Set or seth god of the desert storm and violence
Set or SethGod of the desert, storm and violence

  • Attributes: Early in Egyptian history, Seth is spoken of in terms of reverence as the god of wind and storms. He was even known as the Lord of Upper Egypt. Horus being the Lord of Lower Egypt. It was Seth who stood in the front of the solar barque to defended the sun god Ra from his most dangerous foe, the serpent Apep. At this time, he seems to have had no conflicts with the cults of Isis or Osiris. In fact, he was part of the same family of gods, and married to his twin sister, Nephthys.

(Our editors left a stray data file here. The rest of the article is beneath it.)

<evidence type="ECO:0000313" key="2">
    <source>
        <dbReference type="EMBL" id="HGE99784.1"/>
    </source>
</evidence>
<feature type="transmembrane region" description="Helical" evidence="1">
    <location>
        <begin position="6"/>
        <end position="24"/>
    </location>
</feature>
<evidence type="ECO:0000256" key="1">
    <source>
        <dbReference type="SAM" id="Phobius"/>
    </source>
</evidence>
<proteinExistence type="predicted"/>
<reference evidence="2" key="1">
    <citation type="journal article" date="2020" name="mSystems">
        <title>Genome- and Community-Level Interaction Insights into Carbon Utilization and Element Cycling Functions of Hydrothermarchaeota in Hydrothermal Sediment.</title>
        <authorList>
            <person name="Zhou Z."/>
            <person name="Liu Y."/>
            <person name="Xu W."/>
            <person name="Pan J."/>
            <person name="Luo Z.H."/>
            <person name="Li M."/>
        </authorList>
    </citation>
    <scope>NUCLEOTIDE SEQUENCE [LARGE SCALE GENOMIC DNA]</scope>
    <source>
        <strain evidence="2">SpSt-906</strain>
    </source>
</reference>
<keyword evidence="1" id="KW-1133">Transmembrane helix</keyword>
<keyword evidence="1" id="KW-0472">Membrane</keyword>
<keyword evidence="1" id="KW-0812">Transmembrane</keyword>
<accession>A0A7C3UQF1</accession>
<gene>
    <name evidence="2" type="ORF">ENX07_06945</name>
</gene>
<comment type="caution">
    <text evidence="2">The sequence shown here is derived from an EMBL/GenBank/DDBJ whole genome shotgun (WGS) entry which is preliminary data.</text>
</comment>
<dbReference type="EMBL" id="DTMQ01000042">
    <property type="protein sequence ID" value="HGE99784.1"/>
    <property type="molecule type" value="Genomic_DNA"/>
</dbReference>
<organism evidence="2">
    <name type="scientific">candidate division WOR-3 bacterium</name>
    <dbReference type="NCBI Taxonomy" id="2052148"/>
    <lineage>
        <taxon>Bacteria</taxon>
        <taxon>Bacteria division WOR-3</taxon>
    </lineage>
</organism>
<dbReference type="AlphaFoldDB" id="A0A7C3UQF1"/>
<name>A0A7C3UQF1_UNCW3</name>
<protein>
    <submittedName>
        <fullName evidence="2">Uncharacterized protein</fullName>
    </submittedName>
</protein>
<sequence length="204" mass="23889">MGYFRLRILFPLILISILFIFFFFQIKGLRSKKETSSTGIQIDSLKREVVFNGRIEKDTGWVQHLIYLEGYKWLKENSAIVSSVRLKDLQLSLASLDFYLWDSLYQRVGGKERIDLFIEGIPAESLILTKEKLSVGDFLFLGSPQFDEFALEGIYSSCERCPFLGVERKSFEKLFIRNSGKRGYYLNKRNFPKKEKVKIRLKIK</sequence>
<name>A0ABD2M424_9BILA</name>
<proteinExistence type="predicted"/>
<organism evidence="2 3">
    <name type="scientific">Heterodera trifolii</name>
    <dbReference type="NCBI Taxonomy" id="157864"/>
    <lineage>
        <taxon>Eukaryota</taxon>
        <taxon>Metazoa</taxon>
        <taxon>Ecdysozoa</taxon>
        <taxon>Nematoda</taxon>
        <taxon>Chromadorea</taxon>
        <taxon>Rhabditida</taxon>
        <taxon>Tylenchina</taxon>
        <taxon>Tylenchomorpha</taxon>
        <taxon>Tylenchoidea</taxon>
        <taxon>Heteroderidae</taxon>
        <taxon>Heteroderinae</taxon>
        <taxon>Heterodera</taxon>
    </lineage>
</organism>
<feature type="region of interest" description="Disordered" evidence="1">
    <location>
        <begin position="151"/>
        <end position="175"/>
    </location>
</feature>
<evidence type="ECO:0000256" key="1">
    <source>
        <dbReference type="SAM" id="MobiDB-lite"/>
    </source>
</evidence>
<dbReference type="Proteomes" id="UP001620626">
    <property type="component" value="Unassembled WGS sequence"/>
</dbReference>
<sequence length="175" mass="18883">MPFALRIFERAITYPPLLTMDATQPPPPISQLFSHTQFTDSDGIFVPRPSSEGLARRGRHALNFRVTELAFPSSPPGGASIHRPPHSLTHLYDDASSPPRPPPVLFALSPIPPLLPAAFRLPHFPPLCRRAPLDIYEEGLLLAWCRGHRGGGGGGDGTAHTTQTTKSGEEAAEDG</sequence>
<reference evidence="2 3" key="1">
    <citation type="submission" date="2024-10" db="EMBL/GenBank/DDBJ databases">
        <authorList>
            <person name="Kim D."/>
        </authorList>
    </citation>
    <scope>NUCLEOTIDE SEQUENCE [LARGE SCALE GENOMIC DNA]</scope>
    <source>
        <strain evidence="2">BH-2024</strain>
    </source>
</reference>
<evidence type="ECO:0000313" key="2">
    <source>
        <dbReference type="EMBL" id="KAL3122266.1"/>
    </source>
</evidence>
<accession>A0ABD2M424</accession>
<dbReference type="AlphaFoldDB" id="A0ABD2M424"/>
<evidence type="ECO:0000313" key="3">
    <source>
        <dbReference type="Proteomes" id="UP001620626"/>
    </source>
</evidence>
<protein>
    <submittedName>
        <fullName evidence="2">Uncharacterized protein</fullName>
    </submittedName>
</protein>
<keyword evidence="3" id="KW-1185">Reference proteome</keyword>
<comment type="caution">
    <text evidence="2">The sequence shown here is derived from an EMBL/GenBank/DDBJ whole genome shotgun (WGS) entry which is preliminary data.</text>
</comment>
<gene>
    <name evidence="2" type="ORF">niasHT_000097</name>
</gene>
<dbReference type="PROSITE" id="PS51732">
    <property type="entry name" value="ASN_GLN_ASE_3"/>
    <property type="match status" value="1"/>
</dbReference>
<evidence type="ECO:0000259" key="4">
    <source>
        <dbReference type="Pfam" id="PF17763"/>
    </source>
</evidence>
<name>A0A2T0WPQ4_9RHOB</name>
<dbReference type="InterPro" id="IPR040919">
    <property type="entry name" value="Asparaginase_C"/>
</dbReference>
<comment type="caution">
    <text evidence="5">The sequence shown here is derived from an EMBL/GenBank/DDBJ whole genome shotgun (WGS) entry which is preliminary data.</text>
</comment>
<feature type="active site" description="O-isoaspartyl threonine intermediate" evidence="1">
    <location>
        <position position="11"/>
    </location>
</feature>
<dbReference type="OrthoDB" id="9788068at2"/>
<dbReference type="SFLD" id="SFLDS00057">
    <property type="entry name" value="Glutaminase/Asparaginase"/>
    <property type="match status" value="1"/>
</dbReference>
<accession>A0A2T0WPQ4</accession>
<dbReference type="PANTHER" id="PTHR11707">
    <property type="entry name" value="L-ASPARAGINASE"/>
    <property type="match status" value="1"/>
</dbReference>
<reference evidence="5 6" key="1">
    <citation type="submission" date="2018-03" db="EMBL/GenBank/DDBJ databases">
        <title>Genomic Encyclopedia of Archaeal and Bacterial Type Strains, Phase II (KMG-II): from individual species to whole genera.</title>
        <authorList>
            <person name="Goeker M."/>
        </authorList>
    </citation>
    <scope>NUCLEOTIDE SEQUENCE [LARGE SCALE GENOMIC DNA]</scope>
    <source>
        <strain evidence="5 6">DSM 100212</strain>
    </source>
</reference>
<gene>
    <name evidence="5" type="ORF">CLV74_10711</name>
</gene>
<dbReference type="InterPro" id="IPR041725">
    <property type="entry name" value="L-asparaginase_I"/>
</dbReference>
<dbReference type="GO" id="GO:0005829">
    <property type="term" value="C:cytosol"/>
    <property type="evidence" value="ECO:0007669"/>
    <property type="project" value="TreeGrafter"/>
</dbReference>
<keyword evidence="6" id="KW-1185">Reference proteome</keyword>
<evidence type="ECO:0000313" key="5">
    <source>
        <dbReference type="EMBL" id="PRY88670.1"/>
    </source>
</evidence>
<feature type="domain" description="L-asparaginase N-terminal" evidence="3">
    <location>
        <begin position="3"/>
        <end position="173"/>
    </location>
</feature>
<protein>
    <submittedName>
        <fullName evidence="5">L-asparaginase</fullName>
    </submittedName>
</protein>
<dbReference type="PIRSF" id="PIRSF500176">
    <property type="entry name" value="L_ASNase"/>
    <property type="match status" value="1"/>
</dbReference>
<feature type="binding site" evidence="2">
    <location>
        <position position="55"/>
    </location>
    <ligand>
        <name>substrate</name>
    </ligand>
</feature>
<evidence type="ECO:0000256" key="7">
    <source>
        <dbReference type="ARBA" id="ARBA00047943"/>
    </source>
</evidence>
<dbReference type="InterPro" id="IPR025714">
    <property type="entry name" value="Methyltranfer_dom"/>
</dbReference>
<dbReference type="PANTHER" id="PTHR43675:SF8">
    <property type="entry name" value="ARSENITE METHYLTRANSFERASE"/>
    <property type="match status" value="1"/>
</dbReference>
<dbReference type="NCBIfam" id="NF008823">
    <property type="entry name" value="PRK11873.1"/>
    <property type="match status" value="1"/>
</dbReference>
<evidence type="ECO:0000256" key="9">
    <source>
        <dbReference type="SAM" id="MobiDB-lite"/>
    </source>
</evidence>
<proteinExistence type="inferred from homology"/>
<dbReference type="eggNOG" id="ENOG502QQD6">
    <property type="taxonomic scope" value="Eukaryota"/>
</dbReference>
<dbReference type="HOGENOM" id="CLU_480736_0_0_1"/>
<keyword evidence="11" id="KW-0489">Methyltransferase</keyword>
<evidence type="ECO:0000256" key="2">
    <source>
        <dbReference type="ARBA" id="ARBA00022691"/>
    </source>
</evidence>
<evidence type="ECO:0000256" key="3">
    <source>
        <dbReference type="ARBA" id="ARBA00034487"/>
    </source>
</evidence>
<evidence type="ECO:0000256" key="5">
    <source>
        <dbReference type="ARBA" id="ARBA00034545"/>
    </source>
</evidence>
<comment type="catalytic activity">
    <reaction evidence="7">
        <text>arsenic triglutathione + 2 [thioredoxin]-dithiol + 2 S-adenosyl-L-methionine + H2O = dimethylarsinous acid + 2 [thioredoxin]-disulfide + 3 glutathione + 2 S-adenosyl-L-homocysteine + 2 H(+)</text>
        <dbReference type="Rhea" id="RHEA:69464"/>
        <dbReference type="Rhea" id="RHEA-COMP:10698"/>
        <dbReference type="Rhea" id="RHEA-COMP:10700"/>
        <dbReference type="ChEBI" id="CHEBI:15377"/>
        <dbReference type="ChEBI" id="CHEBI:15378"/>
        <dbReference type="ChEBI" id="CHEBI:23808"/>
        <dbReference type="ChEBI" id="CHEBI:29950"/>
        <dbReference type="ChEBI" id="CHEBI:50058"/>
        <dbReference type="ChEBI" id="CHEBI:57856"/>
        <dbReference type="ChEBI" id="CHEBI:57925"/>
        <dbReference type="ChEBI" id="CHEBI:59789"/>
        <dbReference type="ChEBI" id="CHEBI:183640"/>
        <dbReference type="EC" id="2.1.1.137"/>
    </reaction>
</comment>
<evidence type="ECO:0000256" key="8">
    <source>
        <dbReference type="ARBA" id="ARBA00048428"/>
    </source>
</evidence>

• However, it appears the followers of Seth may have resisted the followers of Horus and the First Dynasty pharaoh, Menes, when he united Upper and Lower Egypt. This struggle for control of Egypt seems to be reflected in the mythology. At this point, Seth is portrayed as questioning the authority of his brother, Osiris. The Osiris cults took this opportunity to discredit the followers of Seth; he was now considered to be Osiris' evil brother. And the story was told that Seth was evil since birth, because he ripped himself from his mother's womb by tearing through her side. In the Osiris legends, it is Seth who tricks and murders Osiris. He is also the antagonist of Horus. By the Twenty-sixth Dynasty, Seth was the embodiment of evil. He was depicted with red eyes and hair. The ancient Egyptians beleived red represented evil.